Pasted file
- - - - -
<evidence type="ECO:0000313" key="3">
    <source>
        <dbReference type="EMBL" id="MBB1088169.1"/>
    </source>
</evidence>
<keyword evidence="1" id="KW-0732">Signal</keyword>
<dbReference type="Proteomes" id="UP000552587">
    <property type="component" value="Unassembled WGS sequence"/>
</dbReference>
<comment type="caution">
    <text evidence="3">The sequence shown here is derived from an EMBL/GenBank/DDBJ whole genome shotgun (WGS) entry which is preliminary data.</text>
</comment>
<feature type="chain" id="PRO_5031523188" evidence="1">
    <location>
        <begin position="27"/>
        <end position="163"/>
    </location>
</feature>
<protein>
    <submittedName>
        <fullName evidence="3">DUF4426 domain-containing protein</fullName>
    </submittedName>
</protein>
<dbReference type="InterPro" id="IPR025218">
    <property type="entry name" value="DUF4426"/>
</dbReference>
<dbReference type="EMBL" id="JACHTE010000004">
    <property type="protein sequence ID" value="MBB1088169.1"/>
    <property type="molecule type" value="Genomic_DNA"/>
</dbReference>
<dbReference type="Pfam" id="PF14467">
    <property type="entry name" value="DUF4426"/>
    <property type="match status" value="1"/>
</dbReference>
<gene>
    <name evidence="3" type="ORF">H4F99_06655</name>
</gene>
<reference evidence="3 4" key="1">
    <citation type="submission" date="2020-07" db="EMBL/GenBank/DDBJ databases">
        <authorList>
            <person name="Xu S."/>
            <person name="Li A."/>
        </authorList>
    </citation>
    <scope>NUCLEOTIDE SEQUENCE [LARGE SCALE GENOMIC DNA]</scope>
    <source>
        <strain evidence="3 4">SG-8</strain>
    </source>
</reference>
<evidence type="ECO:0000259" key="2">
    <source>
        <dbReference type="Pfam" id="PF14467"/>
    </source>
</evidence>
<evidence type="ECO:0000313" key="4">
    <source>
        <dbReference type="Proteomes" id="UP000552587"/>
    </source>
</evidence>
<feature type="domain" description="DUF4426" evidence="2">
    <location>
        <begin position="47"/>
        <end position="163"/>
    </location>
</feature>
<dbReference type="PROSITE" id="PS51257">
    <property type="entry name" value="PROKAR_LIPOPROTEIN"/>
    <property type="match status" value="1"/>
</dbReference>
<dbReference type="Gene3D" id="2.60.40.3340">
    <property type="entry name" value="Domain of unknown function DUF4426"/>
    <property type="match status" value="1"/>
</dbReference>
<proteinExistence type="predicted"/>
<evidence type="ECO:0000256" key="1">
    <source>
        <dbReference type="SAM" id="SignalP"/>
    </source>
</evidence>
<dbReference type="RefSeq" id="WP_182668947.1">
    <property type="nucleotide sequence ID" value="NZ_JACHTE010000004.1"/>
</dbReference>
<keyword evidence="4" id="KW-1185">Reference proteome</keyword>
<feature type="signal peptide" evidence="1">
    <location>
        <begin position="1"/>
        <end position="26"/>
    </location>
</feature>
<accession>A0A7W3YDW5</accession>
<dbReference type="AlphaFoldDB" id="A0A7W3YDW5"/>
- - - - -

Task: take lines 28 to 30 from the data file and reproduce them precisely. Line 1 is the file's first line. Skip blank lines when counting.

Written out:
    <property type="protein sequence ID" value="MBB1088169.1"/>
    <property type="molecule type" value="Genomic_DNA"/>
</dbReference>